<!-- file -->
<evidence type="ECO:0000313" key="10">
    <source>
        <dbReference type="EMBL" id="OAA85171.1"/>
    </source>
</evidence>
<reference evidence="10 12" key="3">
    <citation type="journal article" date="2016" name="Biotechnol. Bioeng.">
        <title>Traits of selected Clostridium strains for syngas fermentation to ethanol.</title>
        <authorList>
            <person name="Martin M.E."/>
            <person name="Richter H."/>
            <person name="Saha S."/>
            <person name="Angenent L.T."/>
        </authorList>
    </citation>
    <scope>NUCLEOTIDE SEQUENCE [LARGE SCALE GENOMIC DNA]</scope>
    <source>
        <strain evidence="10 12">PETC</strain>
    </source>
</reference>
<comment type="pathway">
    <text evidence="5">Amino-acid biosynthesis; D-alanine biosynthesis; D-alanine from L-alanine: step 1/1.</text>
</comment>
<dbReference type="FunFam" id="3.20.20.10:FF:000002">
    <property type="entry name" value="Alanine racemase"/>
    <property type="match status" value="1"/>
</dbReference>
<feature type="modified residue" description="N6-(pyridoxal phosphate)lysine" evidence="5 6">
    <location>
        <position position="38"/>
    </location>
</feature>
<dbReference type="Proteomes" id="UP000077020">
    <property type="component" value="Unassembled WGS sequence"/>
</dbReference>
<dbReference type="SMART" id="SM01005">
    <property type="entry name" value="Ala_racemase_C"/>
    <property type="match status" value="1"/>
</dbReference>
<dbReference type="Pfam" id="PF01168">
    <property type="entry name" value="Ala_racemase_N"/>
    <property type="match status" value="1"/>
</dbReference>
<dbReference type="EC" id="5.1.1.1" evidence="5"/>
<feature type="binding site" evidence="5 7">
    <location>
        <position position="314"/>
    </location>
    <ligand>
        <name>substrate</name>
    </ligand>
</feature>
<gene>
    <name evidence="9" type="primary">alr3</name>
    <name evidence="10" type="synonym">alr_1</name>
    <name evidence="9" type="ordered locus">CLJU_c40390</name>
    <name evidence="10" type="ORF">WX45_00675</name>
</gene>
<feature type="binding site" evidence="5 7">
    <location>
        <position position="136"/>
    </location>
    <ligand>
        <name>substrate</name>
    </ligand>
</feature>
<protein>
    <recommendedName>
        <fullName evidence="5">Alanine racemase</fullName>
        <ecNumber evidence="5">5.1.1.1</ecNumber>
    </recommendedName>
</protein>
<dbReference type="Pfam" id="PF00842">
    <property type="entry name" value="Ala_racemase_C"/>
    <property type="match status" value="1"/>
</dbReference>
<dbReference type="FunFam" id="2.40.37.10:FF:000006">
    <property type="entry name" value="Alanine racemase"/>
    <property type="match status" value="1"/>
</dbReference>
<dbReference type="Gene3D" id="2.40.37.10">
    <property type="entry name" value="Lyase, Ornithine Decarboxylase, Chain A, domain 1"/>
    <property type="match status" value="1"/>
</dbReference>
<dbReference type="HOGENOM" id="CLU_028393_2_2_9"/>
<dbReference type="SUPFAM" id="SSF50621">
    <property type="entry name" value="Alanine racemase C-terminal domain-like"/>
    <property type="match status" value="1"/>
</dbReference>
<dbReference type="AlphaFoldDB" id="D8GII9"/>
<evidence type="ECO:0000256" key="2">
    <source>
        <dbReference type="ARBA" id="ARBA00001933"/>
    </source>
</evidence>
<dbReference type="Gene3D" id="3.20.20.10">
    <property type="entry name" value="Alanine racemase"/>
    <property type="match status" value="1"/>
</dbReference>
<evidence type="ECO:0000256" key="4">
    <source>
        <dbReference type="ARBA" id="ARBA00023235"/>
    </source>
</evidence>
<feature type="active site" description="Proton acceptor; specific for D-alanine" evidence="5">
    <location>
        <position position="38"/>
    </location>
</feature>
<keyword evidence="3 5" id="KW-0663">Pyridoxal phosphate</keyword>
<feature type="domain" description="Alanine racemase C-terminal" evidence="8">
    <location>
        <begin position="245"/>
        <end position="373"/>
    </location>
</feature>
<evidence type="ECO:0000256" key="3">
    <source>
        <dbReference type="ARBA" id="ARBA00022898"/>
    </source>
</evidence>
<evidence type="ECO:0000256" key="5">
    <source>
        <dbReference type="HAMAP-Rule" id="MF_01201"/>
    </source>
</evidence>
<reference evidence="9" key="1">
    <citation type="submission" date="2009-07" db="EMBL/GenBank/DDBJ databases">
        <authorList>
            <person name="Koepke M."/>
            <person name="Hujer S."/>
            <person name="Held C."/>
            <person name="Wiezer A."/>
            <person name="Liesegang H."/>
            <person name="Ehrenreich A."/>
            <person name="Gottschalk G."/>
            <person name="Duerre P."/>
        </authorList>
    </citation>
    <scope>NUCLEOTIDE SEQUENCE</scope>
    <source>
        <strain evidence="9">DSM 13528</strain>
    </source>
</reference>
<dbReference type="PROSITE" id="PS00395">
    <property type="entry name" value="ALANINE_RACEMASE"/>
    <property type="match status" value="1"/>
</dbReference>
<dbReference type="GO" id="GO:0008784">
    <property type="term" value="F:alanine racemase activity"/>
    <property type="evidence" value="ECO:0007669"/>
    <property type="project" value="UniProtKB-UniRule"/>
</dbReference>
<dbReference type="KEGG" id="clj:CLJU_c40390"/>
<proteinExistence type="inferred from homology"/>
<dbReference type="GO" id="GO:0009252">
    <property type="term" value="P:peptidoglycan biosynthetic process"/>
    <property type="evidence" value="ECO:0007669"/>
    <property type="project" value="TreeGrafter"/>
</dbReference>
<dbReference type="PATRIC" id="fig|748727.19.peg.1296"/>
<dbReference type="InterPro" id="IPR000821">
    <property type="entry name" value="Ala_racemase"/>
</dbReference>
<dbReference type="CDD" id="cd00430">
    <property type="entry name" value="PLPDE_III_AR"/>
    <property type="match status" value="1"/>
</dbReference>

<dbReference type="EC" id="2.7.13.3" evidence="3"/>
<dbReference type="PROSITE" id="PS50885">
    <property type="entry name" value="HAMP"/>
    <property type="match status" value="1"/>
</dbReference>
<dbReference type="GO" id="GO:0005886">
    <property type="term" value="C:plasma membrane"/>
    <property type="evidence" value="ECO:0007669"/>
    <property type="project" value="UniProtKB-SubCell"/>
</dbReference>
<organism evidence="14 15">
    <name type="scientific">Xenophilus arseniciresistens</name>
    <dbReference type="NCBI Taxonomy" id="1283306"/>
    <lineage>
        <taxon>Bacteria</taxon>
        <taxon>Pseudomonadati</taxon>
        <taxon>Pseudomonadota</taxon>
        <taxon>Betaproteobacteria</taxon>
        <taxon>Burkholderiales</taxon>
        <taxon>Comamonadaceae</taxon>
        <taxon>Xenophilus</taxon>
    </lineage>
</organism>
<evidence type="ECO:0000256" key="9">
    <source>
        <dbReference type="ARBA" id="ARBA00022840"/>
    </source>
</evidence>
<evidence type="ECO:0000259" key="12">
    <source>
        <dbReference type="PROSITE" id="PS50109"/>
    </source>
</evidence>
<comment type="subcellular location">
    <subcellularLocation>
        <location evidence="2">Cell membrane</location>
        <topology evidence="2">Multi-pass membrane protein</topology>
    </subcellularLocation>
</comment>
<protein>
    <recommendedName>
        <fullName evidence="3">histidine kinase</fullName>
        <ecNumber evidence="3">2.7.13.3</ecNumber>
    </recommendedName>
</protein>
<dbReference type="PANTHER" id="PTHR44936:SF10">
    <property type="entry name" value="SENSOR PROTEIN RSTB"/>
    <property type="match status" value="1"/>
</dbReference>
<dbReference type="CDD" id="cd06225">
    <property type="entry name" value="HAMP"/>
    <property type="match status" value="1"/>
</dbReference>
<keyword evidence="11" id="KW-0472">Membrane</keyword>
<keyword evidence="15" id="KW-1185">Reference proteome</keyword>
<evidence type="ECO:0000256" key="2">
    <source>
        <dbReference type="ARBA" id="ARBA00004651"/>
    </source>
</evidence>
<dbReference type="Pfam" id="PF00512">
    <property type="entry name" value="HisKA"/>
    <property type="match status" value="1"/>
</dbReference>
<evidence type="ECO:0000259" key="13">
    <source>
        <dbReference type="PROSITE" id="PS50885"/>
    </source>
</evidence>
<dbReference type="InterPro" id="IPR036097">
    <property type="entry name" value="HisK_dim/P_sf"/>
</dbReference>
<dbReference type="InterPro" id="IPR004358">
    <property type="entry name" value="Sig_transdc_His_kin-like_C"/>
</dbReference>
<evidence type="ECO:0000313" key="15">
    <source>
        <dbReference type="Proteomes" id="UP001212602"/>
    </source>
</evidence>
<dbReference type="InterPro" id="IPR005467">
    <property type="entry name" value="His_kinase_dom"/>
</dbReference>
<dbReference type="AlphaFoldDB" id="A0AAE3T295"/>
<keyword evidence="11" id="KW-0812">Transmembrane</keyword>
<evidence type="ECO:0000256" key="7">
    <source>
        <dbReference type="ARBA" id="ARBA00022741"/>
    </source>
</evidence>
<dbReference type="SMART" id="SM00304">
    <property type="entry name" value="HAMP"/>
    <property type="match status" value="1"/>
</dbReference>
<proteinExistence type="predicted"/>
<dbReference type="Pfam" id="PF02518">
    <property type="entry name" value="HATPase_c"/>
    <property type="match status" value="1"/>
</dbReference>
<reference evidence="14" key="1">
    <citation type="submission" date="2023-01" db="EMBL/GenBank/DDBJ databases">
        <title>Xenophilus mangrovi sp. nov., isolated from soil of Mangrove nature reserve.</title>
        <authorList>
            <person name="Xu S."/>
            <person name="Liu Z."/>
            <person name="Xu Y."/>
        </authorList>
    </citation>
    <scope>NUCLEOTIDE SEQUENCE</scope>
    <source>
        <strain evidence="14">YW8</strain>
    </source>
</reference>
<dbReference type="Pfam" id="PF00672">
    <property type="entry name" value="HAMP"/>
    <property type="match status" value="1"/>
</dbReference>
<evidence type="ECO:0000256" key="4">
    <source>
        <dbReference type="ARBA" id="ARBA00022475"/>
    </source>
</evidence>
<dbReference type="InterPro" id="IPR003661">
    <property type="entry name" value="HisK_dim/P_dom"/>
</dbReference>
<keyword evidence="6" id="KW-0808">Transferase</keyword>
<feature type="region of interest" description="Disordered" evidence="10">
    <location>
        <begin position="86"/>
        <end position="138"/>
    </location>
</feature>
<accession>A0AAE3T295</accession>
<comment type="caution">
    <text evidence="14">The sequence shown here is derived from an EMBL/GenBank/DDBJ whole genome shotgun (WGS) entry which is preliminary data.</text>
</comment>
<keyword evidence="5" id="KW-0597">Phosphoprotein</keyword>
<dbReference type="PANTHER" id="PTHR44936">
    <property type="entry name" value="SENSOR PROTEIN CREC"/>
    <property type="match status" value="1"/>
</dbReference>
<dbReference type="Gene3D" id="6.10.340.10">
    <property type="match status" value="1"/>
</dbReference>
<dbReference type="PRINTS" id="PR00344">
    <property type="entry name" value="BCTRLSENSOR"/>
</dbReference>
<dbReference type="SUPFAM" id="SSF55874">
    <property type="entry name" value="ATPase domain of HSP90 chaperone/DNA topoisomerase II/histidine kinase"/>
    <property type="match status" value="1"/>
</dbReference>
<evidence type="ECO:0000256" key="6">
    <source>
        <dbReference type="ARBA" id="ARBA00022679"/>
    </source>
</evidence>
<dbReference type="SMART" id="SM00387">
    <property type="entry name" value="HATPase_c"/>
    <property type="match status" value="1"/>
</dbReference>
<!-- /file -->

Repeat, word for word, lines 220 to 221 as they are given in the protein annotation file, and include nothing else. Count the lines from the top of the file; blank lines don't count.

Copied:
    <property type="match status" value="1"/>
</dbReference>